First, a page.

Society for Surgery of the Alimentary Tract Annual Meeting

Back to SSAT Site
Annual Meeting
  Program and Abstracts
  Ticketed & Highlighted Sessions
  Past & Future Meetings
  Photo Gallery
  Past DDW on Demand
Winter Course
Other Meetings of Interest

Back to 2018 Program and Abstracts

Fares Ayoub*1, Amir Kamel2, Naueen A. Chaudhry1, Atif Iqbal3, Ellen M. Zimmermann4, Sarah C. Glover4, Sanda Tan3
1Department of Medicine, University of Florida, Gainesville, FL; 2Department of Pharmacy, University of Florida, Gainesville, FL; 3Department of Surgery, University of Florida, Gainesville, FL; 4Department of Gastroenterology, Hepatology & Nutrition, University of Florida, Gainesville, FL

Postoperative length of stay (LOS) for patients with Crohn's disease requiring major abdominal surgery is determined by multiple factors. A prolonged LOS leads to higher costs, increased risk of iatrogenic postoperative complications, poorer quality of care, and has serious adverse effects on patient satisfaction and well being. We sought to develop a predictive model for prolonged postoperative LOS based on modern, readily available criteria.
A retrospective review of patients who underwent major abdominal surgery for a diagnosis of Crohn's disease at a tertiary care university medical center serving a large underserved population between May 2011 and May 2017 was performed. Prolonged post-operative LOS was defined as a LOS more than the median length of stay for the study group (>6 days). Baseline characteristics analyzed included: age, sex, race, smoking history, history of venous thrombosis, American Society of Anesthesiologists physical status class, body mass index, albumin, pre-albumin, C-reactive protein level, steroid use, biologic use, abdominal imaging findings, history of prior intestinal resection, indication for surgery, type of surgery (open versus laparoscopic), urgency of surgery and LOS. Multivariate logistic regression was used to determine risk factors associated with prolonged LOS. A prediction model was developed with each of the significant predictor variables assigned one point, proportional to its regression coefficient.
A total of 149 patients were included with a median age of 39 years and median BMI of 24. Females comprised 55% of the study population. On univariate analysis, African American race (OR 5.92), smoking (OR 2.74), history of venous thrombosis (OR 4.49), absence of preoperative biologic therapy (OR 2.52), presence of intra-abdominal complications [fistula, abscess, obstruction, perforation] on pre-operative imaging (OR 2.79) and open abdominal surgery (OR 2.56) were found to be significant predictors of prolonged postoperative stay. On multivariate analysis, all of the above variables remained significant except for race [Table 1]. A prediction model was developed which defined 3 risk groups: low risk (0-1 points), intermediate risk (2-3 points) and high risk (4 or more points). The risk for prolonged postoperative hospitalization in these three groups was 13.6%, 47.6% and 100%, respectively. The area under the receiver operating characteristic curve was 0.75 [95% CI 0.69-0.82].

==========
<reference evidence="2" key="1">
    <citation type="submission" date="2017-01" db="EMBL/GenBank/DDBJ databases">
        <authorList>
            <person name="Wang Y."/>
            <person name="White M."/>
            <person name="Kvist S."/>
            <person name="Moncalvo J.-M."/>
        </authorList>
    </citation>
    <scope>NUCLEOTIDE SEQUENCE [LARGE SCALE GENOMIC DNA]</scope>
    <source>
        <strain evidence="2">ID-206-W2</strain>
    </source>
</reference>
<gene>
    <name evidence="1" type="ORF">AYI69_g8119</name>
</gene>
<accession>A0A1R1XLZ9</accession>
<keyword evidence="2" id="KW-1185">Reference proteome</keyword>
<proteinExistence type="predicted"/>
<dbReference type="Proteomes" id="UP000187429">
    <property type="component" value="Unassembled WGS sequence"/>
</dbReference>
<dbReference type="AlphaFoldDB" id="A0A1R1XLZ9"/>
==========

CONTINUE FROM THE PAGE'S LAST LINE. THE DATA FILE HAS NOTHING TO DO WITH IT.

Prediction of prolonged postoperative length of stay in Crohn's patients undergoing major abdominal surgery is possible with a practical and objective prediction model. This allows for preoperative risk factor modification and postoperative facilitation of hospital and personnel resource allocation. Validation of our prediction model to confirm its generalizability and performance is needed.

Table 1: Multivariate logistic regression demonstrating odds ratios for risk factors of prolonged post-operative length of stay
 Odds ratiop95% confidence interval
African-American race4.890.0780.83-28.61
History of smoking2.580.0161.19-5.60
History of venous thrombosis3.480.0301.13-10.69
Absence of preoperative biologic therapy3.400.0111.32-8.77
Intra-abdominal complication on pre-operative imaging [fistula, abscess, obstruction, perforation]2.980.0301.11-8.03
Open surgery2.560.0181.17-5.60

Back to 2018 Program and Abstracts

© 2019 Society for Surgery of the Alimentary Tract. All Rights Reserved. Read the Privacy Policy.